Do Markets Under or Over React?

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  • on June 11th, 2010

To follow up on some questions from my interview with Charles Kirk, I thought I’d address how I look for edge.  I mentioned that “people underreact at the beginning of trends and overreact at the end of them.”  What do I mean by that?  How can we take advantage of that tendency?  For as much complexity as we are capable of adding, I like to zero in on the following principles of news absorption:

1) We all tend to anchor on recent memory, making us biased when addressing the introduction of new information.

2) We hesitate to act when a conflict occurs between the reaction we expect and the reaction we see.

3) We need objective tools to solve the conflict between our expectations and reality.

By recognizing these tendencies, we can come up with ways to overcome our natural wiring through the use of quantitative tools.  Call it technical analysis, tape reading, or voodoo if you want…the point is, objective tools are better than subjective ones.  Consider the following artistically challenged graphic:

Am I cherry-picking?  Of course.  But I do remember each of these instances well, and the raging conflict between my inner technician and inner fundamentalist.  By this time, I had fully converted to news reaction over news interpretation, so in each case I actually did make entries in the proper direction.  Sad to say, I didn’t have the patience or confidence to sit through what in hindsight became obvious plays.  I’d like to think introduction of ongoing measurement techniques has helped position management…time will tell.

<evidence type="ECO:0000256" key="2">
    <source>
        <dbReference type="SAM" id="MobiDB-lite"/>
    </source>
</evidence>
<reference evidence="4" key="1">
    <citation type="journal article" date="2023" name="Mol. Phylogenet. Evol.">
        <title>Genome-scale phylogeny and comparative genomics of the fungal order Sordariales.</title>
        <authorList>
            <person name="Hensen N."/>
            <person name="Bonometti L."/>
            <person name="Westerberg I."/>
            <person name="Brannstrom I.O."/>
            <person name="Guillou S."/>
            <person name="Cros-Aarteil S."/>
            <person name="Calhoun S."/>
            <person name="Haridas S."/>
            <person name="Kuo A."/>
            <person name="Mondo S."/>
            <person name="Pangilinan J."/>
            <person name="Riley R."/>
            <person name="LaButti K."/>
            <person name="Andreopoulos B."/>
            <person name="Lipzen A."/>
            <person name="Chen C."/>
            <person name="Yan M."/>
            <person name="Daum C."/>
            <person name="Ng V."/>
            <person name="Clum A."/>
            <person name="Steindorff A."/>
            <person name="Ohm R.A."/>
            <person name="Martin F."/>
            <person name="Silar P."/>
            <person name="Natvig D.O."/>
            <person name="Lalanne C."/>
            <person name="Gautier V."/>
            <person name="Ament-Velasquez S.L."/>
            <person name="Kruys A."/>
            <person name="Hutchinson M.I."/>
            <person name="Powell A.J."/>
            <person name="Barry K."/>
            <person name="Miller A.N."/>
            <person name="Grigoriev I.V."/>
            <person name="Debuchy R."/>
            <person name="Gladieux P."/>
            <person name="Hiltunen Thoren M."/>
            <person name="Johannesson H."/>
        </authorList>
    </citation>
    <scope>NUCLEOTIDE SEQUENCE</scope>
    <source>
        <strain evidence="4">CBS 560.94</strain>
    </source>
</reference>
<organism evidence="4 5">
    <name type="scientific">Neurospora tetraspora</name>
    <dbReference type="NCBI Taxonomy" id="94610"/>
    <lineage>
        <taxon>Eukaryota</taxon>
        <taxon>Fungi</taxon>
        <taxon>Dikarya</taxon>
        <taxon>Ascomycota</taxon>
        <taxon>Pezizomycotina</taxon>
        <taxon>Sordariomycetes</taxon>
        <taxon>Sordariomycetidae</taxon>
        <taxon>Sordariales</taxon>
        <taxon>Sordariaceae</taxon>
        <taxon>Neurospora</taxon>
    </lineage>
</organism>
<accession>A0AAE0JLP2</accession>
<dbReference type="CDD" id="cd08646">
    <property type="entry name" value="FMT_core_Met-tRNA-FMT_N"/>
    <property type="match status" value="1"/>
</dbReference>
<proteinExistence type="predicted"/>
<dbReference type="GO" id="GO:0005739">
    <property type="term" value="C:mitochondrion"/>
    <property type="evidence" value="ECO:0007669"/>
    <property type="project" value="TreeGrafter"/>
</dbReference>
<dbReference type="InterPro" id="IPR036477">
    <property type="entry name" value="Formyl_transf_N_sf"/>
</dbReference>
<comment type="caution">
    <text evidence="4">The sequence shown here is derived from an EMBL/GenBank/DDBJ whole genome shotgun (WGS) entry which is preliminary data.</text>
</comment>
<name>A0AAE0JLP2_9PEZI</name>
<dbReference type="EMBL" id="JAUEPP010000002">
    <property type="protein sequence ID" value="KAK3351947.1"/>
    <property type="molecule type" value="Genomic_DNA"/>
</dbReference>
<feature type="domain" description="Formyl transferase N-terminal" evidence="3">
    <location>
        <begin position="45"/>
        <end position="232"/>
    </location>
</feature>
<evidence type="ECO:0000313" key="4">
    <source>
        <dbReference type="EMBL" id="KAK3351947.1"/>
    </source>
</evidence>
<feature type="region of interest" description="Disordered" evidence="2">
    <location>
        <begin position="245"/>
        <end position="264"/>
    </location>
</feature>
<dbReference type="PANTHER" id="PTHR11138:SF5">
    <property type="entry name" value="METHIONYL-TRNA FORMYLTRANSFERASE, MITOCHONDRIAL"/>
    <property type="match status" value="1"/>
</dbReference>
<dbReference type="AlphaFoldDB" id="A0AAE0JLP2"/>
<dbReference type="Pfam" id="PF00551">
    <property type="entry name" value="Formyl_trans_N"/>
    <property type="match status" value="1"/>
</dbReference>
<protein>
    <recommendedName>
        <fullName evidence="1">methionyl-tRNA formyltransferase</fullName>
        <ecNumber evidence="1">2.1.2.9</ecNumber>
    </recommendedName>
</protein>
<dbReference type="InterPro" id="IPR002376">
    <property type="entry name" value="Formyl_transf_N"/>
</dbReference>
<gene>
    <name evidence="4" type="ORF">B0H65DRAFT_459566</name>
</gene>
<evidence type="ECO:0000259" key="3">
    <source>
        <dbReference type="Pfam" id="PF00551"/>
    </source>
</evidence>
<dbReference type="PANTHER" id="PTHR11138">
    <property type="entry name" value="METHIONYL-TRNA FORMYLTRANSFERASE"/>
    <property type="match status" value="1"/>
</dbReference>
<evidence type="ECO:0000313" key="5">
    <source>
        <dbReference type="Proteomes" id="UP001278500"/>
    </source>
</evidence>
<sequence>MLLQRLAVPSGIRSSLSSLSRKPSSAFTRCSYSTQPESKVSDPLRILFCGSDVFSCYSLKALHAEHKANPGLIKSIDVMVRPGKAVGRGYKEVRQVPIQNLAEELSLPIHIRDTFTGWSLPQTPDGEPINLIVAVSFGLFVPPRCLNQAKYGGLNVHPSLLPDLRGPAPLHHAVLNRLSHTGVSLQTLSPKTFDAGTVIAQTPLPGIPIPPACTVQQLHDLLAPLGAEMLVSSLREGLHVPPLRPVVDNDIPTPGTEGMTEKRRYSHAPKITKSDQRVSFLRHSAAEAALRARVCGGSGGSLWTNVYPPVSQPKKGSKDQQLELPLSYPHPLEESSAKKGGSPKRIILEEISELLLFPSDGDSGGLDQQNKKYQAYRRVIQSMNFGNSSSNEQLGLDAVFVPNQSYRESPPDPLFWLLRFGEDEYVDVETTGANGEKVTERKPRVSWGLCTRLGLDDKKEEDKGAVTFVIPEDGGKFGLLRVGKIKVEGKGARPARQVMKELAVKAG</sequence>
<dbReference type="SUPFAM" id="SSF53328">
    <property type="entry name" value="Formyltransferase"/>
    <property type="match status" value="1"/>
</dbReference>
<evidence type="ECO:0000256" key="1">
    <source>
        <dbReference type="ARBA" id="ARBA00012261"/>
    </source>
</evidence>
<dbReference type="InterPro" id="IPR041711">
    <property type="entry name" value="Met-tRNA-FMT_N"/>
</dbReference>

What measures do I keep in my toolkit to gain objectivity?  I find the following most useful:

1) Distance fromVWAP since event(positive for longs, negative for shorts)

2) Cumulative Points Gained from daily open to close(positive for longs, negative for shorts)

3) Small Distance from Last High(Longs) or Low(Shorts) measured in True Range

To select candidates, I scan every day for stocks making 20+ day highs and lows on higher than normal volume.  I then zoom in to the battle by monitoring how they perform on the metrics above, both on an absolute and relative basis.  This narrows my focus down from the thousands of stocks moving in random and tandem, to a select few offering clues that an unusual move may be unfolding.

We all have different styles and time frames, be sure to know your own…my sweet spot for this style is 2-6 weeks.  This works best for me, built on observing a very defined battle in objective terms.  It keeps me acting on signals rather than noise, not to mention the benefit of reducing news shocks by acting after instead of before events.  Knowing that most participants in the stock showed up to play, and one side emerged with the upper hand, gives me comfort in both the support behind me and potential of newcomers to join in coming weeks.

I find it better to look for misreactions than overreactions.  Most of the time, the obvious is true and to gain an edge against skilled operators is nearly impossible.  Just remember that every major trend or reversion started with a small period of price action indicating that things had shifted…are we open to acting on these outliers?

The information in this blog post represents my own opinions and does not contain a recommendation for any particular security or investment. I or my affiliates may hold positions or other interests in securities mentioned in the Blog, please see my Disclaimer page for my full disclaimer.

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